Which, about that. The classic era of the computer was the age of "IBM and the Seven Dwarfs." IBM is, I hope, self explanatory, as it was famous in the old days. The "Seven Dwarfs" were Burroughs, UNIVAC, NCR, Control Data Corporation, and Honeywell. Burroughs and NCR entered the market for computers-as-business-machines because, like IBM, they already made business machines. In their case, a variety of desktop mechanically-instantiated data processing apps with attached typewriter elements to produce hard copy. (In other words, the first graphics machines.) There is still a robust market for adding machines, largely because they produce a hard copy of their processes, but the more complicated book keeping machines, with their hundred-plus piece keyboards have disappeared into antiquarian collections, and people only have a vague idea of what they did. 

Which is, I think, the point of this NCR ad, and may others like it. 

 The operators know now to use these things. And they're women! The ads, of course, are about the machines; but the subjects of the ads are the woman operators, and NCR in particular hammers the point home by recapitulating the image of the boss looking on with awe and admiration, however paternalistic. I assume that the talented operators could produce pictures on their outputs, because they certainly could and did with typewriters! 

There's an irony here, in that there are reasons that book-keeping machines need to get so complicated, and one of them is the introduction of "pay as you go" income tax, which, The Economist keeps telling us, is transforming state finances and economic management at the expense of requiring the iterative calculation of income tax withholding sums.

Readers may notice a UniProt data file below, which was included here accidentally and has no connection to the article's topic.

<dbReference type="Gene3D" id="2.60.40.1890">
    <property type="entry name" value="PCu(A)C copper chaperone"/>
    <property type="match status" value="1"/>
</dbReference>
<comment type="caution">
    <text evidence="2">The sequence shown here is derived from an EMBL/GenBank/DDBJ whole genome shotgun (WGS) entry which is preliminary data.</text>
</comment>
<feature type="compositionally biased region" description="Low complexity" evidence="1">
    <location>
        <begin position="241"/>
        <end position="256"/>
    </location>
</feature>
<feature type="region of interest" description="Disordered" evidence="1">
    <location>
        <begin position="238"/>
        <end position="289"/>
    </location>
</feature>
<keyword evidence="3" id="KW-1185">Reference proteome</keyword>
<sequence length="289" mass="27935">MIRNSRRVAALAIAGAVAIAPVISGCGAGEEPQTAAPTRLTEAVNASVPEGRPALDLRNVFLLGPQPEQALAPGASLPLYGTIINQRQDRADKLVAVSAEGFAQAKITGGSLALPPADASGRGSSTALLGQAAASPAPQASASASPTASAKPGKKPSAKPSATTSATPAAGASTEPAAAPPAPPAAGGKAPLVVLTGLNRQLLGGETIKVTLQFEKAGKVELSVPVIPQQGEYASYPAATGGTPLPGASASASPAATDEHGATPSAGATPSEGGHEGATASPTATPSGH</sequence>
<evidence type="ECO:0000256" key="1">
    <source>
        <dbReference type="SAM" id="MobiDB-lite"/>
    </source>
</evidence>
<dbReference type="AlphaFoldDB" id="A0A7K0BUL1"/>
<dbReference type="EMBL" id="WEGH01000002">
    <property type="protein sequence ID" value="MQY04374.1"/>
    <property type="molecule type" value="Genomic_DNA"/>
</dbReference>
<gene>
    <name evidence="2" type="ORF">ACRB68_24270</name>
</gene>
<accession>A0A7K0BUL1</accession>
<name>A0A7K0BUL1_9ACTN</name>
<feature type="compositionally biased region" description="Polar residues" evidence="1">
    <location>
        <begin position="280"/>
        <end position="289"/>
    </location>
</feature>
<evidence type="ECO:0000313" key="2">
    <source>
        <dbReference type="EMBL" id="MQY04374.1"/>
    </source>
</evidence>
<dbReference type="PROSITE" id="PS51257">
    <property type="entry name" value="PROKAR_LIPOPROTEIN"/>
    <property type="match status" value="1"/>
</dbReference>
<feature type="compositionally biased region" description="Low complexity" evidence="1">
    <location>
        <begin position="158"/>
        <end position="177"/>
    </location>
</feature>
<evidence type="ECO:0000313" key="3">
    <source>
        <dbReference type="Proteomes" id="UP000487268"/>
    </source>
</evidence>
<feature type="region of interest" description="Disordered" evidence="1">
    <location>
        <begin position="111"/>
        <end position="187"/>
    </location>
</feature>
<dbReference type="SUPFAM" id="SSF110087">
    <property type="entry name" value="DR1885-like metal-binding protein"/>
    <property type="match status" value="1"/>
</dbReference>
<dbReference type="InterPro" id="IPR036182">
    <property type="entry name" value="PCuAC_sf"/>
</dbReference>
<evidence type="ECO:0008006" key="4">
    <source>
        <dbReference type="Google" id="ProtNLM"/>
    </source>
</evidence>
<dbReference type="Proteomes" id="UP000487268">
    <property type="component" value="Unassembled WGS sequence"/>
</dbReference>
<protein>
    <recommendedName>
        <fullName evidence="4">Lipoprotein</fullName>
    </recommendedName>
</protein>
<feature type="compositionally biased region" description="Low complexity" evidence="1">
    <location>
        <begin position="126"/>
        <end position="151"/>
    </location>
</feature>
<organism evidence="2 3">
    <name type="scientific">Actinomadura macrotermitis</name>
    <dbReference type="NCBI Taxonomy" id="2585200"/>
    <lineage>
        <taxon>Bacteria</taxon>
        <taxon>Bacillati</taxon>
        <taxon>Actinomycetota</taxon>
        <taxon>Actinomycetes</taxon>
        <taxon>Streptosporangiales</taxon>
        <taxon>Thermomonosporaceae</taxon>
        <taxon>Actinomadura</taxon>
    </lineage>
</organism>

Under the Revenue Act of 1948, American taxpayers had a basic exemption of $600, owed 22% on income up to $2000, 26% through $4000, 30% through $6000, 34% through $8000, 38% through $10,000, 43% through $12,000, 47% through $14,000, 50% through $16,000, 75% (skipping 7 brackets!) at the magical $50,000/year, and the legendary 91% for income in excess of $200,000. 

It is famously observed that this doesn't take deductions into account, and here's where the irony in this image of women working on, among other things, tax-withholding comes in, because the biggest trance of new tax deductions that cut so deeply into government revenues in 1948 were an attempt to bring community property and non-community property jurisdictions into line/ 

"The Revenue Act of 1948 attempts to cure the unequal federal tax treatment of citizens in community property and common law states by: (1) Providing for the splitting of income between husband and wife for income tax purposes; (2) Introducing the concept of the marital deduction for estate tax purposes; and (3) The use of the marital deduction in gifts between spouses and the right to divide gifts to a third person between the husband and wife."

The LA Times investigation of Alexandria Ocasio-Cortez's recent advocacy of a 75% top rate spent a whole lot of time dwelling on the $16,000 rate, which, it tells us, is equivalent to a $150,000 annual income today. To double down on that, the margina rate effective from $14,000 to $15999 was 47%, that for $32,000 was a swinging 65%! As the income brackets widen out, the average rate for the band of income from $16,000 to $32,000 is close to 62%, and the total saving for an income-splitting couple in which the husband earns $32,000 and the wife earns less than $600 is $2400! So: good job on the social engineering there, 82nd Congress. At least, that is, if Daddy makes enough money as a "computer programmer" to support a wife.

Or two. Engineers can get the broads!
There is no conveniently available footage of a historic UBC Engineering Undergraduate Society Lady Godiva Ride on Youtube, so here's a clip from the 1951 movie, instead.

Fun fact: The Lady Godiva Ride, which roiled my undergraduate with a procession of undergraduate engineers accompanying a naked stripper on a horse, began in the 1960s with a fully clothed female undergraduate from the "allied" Nursing faculty. I can't think of a clearer signal of the faculty's misogynistic culture, and it was getting worse. I can certainly tell you that there was nothing sexy about a naked sex worker riding a horse. I'm pretty sure that the critics are right about sexiness not being the point of public pornography. What I'm wondering is whether the decline in the pornographic arts was coincidentally or causally linked to the rise of public pornography as gatekeeping misogyny. In other words, am I pulling together two deeply intertwined threads, or presenting you with two parallel lines of free association?